Extras: Creating Cogs and Gears in AE
Extras: Creating Cogs and Gears in AE 5.5
CreativeCOW Adobe After Effects Tutorial

Creating cogs in After Effects (bought to you by the letter “V”)
Chris Zwar Chris Zwar
Entertainment Media
South Melbourne, AUSTRALIA

©2003 Chris Zwar and CreativeCOW.net. All rights reserved.

Article Focus:
This tutorial from Chris Zwar is a bit of a one trick pony, but it's a trick that's worth knowing. Cogs and gears are nice looking design elements and are popular in all sorts of backgrounds. If you do a search on the internet, it's easy to find a range of techniques for creating cogs in Photoshop and Illustrator, and Illustrator even comes with a few included. This is the "Extras" part -- If you haven't looked at parts 1-4, you probably should go back.

Download Movie Project files .sit Project files: .zip

While Part 4 of this series set the groundwork for our animated composition, there was a lot more to be done at the end of the tutorial.

The accompanying project file – Part 4 – Extras – shows how the project ended up. (Download the files from the green bar above.

Here are the main differences:

For a start, there are a lot more cogs. All of them are animated using expressions. Some of them have had their colour altered just to add some variety.

The two Drive Rods were pre-composed and have had textures added. If you do this, you will need to alter the expressions to match the name of your pre-compositions. The Drive Rods were also made thicker, but not longer.

The original “Drive Rod 1” expression featured the number “30”, to make the Drive Rod 30 pixels out from the centre of the cog. I added a “Slider” – which is an “expression controls” effect – and linked it to the expression, so we can change this value without altering the expression. Using the slider, we can move the Drive Rod in or out from the centre of the Cog. Note how the second Drive Rod and the round metal joint still appear in the correct position.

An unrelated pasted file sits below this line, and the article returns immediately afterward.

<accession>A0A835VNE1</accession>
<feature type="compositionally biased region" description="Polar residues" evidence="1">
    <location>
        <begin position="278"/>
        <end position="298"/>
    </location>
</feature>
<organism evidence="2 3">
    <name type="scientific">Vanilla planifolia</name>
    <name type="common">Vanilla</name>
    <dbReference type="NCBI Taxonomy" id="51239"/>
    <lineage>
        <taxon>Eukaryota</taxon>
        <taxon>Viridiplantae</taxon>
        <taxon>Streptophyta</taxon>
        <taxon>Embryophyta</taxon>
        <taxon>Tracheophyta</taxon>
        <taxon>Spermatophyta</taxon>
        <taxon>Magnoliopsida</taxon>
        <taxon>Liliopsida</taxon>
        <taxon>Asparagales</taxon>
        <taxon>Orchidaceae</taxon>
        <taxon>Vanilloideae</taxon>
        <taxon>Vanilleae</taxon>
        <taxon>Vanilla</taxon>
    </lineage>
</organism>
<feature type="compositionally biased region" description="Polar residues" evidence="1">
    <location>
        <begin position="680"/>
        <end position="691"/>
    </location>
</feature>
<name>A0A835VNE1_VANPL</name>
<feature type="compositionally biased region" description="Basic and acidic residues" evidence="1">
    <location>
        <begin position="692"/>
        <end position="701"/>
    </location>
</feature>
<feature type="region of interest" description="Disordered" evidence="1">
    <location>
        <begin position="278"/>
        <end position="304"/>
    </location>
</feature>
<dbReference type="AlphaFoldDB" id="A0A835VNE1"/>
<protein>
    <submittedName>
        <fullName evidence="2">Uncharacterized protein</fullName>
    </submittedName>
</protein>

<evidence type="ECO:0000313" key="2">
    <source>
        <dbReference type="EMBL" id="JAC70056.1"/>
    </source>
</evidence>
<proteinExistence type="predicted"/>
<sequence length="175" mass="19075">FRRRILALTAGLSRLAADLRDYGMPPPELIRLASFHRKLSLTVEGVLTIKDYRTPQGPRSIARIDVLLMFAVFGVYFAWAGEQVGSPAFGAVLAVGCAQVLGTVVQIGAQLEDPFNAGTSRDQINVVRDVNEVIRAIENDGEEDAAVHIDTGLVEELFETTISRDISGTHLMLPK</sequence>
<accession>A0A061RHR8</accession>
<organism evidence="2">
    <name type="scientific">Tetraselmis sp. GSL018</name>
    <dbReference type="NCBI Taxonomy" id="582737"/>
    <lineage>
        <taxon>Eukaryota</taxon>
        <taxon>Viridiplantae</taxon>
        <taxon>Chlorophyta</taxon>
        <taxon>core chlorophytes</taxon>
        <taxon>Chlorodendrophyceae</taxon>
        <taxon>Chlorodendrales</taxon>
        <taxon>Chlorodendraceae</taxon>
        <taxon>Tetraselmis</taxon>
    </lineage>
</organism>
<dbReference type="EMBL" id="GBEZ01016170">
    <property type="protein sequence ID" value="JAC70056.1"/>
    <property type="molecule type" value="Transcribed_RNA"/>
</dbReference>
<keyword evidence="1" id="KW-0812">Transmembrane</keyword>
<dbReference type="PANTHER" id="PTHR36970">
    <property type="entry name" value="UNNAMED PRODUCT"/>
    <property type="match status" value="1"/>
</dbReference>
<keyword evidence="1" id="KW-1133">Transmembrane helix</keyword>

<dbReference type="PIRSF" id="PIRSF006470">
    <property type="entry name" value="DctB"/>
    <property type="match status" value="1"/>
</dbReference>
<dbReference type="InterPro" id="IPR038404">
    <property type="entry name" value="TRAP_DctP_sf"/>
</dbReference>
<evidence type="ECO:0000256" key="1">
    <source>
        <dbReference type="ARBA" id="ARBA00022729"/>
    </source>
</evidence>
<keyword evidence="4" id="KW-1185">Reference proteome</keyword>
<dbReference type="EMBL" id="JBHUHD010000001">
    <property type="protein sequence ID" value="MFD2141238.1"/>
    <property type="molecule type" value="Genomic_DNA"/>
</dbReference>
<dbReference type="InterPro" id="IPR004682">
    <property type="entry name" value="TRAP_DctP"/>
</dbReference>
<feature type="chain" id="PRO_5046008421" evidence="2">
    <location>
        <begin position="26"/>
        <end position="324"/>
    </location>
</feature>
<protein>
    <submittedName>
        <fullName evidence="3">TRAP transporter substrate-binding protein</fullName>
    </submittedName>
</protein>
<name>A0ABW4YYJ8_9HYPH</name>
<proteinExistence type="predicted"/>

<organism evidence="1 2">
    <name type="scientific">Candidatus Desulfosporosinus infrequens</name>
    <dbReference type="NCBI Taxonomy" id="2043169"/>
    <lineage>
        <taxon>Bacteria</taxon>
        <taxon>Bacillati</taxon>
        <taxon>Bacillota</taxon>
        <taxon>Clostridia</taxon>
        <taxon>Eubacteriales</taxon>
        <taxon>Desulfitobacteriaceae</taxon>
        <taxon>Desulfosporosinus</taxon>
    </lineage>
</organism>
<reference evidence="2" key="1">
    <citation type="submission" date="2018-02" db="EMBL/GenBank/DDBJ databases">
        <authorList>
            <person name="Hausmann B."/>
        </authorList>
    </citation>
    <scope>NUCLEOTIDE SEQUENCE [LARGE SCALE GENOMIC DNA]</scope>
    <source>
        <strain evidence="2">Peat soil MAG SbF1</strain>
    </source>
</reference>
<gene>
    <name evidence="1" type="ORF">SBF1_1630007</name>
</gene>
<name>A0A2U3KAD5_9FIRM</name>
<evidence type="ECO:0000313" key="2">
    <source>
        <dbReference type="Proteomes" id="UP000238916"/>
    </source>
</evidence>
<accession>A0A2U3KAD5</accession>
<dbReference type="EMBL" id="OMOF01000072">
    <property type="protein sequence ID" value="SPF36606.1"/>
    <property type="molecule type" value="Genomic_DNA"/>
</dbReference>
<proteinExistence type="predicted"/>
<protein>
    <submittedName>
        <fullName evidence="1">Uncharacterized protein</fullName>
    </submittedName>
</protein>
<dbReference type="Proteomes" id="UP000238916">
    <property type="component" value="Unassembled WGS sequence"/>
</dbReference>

The Movement of the Drive Rods has been linked to a “steam” effect. The steam is just a simple Fractal Noise animation, but by linking the Opacity of the steam to the position of the Drive Rod, we can make it look like a piston is pushing out steam.

All of the cogs have had static axles added, by using a simple texture matte and using the “basic text” effect with bullet points to make the circles.

And using the “Bevel Alpha” and “Drop Shadow” commands, we can give our cogs depth.

The biggest and most dramatic change is in the speed of the animation. Originally, our Worm Gear turned once per second. But if we want we can play the Worm Gear movie faster, and because the entire composition is driven by expressions, we only have to change one number and all our animations will fit.

I looped the “Worm Gear” animation 240 times, and changed its speed to play 4 times faster, so it still runs for 1 minute.

The only thing I had to alter was our very first expression, which was originally “time*10” and is now “time*40”. Everything else still animates perfectly.

Hopefully you’ll have some fun playing around with this project, it’s really very easy to build up your own complicated gear boxes and drive trains.

---Finished here? Go back?---

In part one, we look at the basic concept behind making cogs in After Effects, using the Path Text effect. This will demonstrate our “trick” in detail.

In part two, we look at how we can extend this basic technique to produce more interesting looking cogs, using textures easily found on the internet.

In part three, we extend the same techniques to construct a worm gear.

And part four demonstrates how we can use simple expressions to create amazing animations using the parts we created in parts 1, 2 & 3.

Part 4 – Extras: From this basic overview, I created a more complete project with more cogs, and a few finishing touches. The project is called “Part 4 – Extras”, and although it isn’t a tutorial, there are a few notes about various refinements in it.

--- Chris Zwar

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